When the research firm Autodata reported the pace of U.S. auto sales for September was 18.17 million vehicles, the reaction was immediate.
This is as good as it gets for the automakers, observers said.
"Every contractor I see has a new vehicle. New cars on every block. Demand can't last too much longer," said Joseph Greiveldinger in Marietta, Georgia, in a tweet to CNBC.
Maybe, maybe not.
"Yes, we see auto sales getting stronger next year," said Mark Wakefield, managing director at the consulting firm AlixPartners. Wakefield, who runs the firm's automotive practice in the Americas expects U.S. sales to increase by another 300,000 vehicles next year. "We see sales next year at 17.4 or 17.5 million vehicles."
Six years into this current up-cycle for the auto industry, he said he believes many of the ingredients that fueled the steady growth are still driving people into buying a new car, truck or SUV.
Wakefield admitted conditions could change quickly. He pointed to interest rates as a perfect example. Right now, the average auto loan interest rate is 4.77 percent, according to Equifax, but that will likely change in 2016.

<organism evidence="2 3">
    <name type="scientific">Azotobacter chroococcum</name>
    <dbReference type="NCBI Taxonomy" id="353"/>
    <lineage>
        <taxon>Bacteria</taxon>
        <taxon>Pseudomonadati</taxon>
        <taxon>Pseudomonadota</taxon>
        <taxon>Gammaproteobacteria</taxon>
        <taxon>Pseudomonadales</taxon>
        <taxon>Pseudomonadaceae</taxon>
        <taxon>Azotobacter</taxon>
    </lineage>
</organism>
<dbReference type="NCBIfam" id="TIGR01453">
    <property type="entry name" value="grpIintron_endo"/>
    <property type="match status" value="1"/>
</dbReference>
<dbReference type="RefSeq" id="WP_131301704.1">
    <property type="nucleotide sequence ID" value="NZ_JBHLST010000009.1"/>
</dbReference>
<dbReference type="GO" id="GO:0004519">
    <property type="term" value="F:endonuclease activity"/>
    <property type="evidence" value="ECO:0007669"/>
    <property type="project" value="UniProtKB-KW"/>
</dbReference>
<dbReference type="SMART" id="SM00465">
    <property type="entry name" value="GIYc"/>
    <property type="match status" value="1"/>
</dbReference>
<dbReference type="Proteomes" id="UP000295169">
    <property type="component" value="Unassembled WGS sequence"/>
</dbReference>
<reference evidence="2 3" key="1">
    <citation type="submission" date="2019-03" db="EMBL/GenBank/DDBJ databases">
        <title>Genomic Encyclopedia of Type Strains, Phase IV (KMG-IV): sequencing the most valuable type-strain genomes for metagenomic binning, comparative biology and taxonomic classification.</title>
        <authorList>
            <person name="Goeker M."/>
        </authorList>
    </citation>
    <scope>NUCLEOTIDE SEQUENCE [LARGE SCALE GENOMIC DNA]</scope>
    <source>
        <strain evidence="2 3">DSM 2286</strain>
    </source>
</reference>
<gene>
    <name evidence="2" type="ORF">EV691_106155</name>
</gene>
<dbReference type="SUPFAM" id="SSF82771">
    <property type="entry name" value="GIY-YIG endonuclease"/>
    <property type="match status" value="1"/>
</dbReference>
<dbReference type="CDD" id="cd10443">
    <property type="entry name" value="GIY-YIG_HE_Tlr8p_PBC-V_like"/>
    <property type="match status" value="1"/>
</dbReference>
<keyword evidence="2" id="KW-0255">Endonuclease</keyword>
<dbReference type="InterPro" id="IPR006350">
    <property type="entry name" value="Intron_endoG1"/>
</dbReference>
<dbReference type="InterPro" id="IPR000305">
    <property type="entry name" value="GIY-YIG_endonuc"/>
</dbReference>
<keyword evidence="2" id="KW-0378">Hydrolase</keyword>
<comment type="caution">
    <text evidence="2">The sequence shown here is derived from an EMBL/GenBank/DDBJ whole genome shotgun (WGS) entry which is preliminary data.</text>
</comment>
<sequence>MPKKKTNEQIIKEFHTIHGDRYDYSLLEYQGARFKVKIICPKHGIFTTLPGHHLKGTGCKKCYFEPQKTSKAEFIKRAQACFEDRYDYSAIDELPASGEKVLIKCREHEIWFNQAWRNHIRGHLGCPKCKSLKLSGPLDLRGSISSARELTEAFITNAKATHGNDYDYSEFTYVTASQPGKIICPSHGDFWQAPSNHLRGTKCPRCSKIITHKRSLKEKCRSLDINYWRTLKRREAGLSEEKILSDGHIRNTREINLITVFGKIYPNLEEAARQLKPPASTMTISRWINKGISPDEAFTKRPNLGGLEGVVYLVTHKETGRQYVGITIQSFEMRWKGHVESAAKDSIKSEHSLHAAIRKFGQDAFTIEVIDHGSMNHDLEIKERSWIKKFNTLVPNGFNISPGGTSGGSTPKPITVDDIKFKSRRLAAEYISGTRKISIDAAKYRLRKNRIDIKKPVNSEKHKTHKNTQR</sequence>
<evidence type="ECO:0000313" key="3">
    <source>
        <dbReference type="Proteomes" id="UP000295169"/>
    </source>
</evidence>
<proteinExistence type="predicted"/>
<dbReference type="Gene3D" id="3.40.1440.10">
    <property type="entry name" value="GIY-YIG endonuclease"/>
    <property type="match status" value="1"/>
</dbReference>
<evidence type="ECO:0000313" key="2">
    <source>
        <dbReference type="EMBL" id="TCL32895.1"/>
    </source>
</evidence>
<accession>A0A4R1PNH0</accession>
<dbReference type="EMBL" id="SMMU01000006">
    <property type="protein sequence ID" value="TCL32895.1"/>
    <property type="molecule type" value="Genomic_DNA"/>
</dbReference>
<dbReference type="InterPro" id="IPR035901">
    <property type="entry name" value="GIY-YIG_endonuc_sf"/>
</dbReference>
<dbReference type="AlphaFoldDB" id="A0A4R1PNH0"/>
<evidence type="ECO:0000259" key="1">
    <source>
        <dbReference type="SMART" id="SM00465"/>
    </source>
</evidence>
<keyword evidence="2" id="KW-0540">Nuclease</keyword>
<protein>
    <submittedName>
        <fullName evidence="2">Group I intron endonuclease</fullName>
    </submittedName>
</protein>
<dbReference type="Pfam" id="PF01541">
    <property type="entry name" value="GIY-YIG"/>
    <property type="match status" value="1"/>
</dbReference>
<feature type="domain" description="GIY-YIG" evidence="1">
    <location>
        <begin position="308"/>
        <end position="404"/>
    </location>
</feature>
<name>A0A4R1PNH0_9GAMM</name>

"Unless something dramatic happens with the Fed and interest rates, we see sales remaining strong," he said.
While business has seldom been better for auto dealers around the country, this is a cyclical industry and at some point there will be a drop-off in sales. Wakefield sees a gradual pullback in 2017 and 2018 followed by the biggest decline in 2019 when AlixPartners estimates annual auto sales will slip to 14.9 million.
"There will be a downturn someday and it will hurt," said Wakefield. Veterans of the auto industry know that day will eventually be here, but for now they are savoring a surge in sales the industry hasn't seen since 2005.
"If you would have told me five years ago that this level of auto sales and profits were possible, I wouldn't have believed it," said Wakefield.